Judge Rules Glen Campbell’s Children Can Contest His Wills
A judge in Tennessee has ruled that three of Glen Campbell's children can dispute the validity of wills that excluded them from inheriting any money after Campbell died.
Nashville's Tennessean newspaper reports that Davidson Probate Judge David Randy Kennedy issued a three-page ruling in Nashville this week, concluding that the three adult children have standing to contest two wills dated Sept. 1, 2006, and Jan. 7, 2001.
Travis, Kelli and Wesley Campbell are Campbell's children from his marriage to his second wife, Billie Jean Nunley, which ended in divorce in 1976. They petitioned the court to certify that a contest to the wills existed. Kennedy's ruling notes that they plan to contest the late country legend's capacity to agree to the wills, and they charge that he was subject to undue influence.
Campbell revealed his Alzheimer's diagnosis in 2011, but it's unknown how long he might have been struggling with the disease prior to that. Campbell's fourth wife, Kimberly Campbell, was married to the singer from 1982 until his death on Aug. 7, 2017, and she filed the 2006 will, which named her and five of Campbell's other children as his beneficiaries. She is also the executor of his estate, and she recently filed that she would not challenge Campbell's children's right to contest the wills. Kennedy's decision notes that there was no opposition.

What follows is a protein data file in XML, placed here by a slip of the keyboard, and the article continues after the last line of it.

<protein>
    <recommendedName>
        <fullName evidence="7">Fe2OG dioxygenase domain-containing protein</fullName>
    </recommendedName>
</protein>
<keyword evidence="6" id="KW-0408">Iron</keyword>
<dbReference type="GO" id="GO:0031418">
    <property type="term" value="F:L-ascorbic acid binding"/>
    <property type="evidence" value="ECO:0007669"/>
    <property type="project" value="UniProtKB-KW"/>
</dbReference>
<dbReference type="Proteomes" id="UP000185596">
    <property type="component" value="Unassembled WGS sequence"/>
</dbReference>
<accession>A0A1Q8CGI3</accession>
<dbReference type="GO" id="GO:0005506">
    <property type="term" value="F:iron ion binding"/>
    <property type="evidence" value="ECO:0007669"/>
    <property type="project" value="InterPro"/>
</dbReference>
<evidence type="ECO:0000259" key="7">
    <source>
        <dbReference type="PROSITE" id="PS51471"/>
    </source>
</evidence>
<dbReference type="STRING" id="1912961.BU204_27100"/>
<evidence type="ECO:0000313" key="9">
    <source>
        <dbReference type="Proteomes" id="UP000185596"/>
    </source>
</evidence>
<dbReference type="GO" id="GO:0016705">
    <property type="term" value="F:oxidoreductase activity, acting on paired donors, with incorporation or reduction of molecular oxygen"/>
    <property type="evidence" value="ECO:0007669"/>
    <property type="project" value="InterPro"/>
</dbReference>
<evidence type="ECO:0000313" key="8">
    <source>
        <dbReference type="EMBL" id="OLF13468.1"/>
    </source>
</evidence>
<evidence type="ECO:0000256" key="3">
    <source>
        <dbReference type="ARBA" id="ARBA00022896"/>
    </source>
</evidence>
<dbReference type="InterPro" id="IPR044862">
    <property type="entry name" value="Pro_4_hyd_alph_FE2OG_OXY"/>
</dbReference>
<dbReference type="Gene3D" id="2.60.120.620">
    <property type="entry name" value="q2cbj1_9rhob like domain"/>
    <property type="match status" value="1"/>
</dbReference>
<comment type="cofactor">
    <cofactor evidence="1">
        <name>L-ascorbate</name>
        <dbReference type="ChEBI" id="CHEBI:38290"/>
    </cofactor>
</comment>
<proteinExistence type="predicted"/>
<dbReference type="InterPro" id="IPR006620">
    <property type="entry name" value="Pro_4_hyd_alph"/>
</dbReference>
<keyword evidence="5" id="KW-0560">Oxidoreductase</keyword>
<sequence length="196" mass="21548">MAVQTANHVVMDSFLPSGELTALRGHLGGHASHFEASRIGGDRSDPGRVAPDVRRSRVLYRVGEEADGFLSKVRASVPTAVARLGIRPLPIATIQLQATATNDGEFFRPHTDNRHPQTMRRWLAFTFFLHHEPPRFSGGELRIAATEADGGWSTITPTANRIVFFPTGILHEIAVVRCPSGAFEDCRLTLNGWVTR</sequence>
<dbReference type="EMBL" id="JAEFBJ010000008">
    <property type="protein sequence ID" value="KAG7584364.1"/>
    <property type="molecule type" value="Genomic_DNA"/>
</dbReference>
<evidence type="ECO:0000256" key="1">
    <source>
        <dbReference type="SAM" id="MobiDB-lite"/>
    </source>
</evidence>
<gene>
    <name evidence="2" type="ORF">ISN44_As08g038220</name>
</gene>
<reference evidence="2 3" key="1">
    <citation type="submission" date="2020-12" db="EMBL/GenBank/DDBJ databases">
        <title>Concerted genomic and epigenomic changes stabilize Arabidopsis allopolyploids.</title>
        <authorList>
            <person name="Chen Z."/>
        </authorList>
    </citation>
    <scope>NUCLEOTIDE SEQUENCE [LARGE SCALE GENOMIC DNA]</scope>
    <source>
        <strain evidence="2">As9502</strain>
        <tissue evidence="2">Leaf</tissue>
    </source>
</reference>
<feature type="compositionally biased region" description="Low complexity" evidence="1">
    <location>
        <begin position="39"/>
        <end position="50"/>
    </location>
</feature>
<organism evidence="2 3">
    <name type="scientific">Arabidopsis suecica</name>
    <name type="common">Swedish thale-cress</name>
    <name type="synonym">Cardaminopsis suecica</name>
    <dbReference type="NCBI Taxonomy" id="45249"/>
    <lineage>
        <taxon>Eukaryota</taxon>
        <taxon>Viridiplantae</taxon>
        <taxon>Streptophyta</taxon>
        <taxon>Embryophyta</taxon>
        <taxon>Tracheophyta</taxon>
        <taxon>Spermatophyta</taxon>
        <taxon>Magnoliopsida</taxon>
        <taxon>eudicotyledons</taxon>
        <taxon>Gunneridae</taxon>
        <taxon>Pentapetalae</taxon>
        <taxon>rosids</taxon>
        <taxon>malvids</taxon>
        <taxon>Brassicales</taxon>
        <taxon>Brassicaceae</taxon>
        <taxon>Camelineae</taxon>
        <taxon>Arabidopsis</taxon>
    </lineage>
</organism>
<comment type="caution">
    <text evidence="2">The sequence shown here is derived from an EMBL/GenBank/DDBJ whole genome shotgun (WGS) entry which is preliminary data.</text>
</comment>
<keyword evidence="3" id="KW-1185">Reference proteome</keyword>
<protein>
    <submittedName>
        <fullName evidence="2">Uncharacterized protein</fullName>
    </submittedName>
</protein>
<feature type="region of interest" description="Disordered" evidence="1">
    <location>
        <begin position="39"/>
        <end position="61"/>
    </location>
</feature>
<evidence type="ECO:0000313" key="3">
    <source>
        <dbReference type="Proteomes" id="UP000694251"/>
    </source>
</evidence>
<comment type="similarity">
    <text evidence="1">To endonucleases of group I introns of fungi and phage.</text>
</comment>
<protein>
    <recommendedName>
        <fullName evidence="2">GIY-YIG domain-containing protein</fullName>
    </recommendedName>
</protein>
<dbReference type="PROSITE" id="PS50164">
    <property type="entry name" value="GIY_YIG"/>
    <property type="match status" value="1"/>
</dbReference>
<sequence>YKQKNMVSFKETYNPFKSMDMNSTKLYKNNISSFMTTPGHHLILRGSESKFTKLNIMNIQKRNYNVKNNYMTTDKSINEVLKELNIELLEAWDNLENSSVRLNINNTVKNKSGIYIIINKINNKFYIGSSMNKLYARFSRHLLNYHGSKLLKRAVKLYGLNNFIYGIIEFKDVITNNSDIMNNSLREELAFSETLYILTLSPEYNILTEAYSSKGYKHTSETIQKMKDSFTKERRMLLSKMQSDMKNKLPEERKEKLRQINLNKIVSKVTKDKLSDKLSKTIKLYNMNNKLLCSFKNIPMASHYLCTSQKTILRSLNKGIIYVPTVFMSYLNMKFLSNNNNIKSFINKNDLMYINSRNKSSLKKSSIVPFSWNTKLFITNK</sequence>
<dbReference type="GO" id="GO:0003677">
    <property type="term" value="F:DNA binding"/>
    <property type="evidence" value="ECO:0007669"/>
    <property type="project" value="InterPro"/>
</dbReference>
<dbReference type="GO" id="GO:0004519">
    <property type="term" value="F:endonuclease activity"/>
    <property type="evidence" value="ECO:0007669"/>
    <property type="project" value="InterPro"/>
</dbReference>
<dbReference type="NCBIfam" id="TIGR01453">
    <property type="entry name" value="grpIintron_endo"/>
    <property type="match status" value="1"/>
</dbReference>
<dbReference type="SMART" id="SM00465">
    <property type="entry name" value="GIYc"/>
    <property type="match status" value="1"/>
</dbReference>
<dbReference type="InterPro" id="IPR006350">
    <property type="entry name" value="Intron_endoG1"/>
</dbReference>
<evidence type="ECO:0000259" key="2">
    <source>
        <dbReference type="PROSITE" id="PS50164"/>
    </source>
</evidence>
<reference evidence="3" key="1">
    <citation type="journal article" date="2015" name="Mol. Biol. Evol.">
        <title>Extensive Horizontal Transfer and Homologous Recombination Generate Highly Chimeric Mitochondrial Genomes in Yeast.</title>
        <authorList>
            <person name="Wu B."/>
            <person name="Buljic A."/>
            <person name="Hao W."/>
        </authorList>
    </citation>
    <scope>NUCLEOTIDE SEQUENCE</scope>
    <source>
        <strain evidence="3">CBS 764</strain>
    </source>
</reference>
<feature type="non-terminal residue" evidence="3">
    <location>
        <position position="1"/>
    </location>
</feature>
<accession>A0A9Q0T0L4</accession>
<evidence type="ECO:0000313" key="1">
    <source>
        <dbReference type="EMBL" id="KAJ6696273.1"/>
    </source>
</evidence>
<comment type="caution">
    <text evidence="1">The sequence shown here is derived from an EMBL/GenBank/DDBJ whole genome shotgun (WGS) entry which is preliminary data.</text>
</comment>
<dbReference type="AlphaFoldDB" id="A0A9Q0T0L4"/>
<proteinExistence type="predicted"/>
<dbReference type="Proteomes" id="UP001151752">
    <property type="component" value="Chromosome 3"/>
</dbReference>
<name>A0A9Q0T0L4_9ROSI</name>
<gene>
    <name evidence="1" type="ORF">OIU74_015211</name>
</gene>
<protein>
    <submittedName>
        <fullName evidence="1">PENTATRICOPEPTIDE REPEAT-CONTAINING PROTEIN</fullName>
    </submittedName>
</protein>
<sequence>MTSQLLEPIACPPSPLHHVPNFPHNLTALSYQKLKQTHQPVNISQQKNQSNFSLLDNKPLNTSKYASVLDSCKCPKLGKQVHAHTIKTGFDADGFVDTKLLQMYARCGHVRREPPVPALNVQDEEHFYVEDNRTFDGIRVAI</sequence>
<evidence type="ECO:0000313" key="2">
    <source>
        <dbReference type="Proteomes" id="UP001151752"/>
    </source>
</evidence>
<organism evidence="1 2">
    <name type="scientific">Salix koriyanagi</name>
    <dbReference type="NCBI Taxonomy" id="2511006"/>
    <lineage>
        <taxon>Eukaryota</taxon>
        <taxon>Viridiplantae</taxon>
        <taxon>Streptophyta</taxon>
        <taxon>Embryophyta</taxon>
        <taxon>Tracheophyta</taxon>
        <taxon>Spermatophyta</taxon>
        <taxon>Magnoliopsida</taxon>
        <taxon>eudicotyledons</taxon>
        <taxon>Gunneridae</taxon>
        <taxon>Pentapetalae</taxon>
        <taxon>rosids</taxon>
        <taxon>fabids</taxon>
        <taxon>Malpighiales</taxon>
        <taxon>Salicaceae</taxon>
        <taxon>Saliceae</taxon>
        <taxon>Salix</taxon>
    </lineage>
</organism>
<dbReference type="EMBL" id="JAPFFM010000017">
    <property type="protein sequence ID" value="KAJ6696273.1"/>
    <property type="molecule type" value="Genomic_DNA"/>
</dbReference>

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Another of Campbell's daughters, Debbie Campbell-Cloyd, is asking for a full accounting from Stanley B. Schneider, Campbell's former publicist and manager, who's been serving as a temporary administrator of Campbell's estate. She wants a full accounting for payments the estate has made, as well as a bank account where the royalties from Campbell's music have been deposited. Campbell-Cloyd claims the royalties should have been deposited into an account controlled by Campbell's estate, but have instead been deposited into an account controlled by Glen and Kimberly Campbell, even after the singer's death. Court filings show that Schneider had power of attorney over that account, according to the Tennessean.
The new ruling comes three months after Schneider filed a four-page document in probate court estimating the value of Campbell's estate at $410,221, a far cry from initial press reports after the singer's death that claimed he had assets worth closer to $50 million.
Kim Campbell has also filed a claim asking for more than half a million dollars in reimbursement from the estate to cover the cost of Campbell's medical care.
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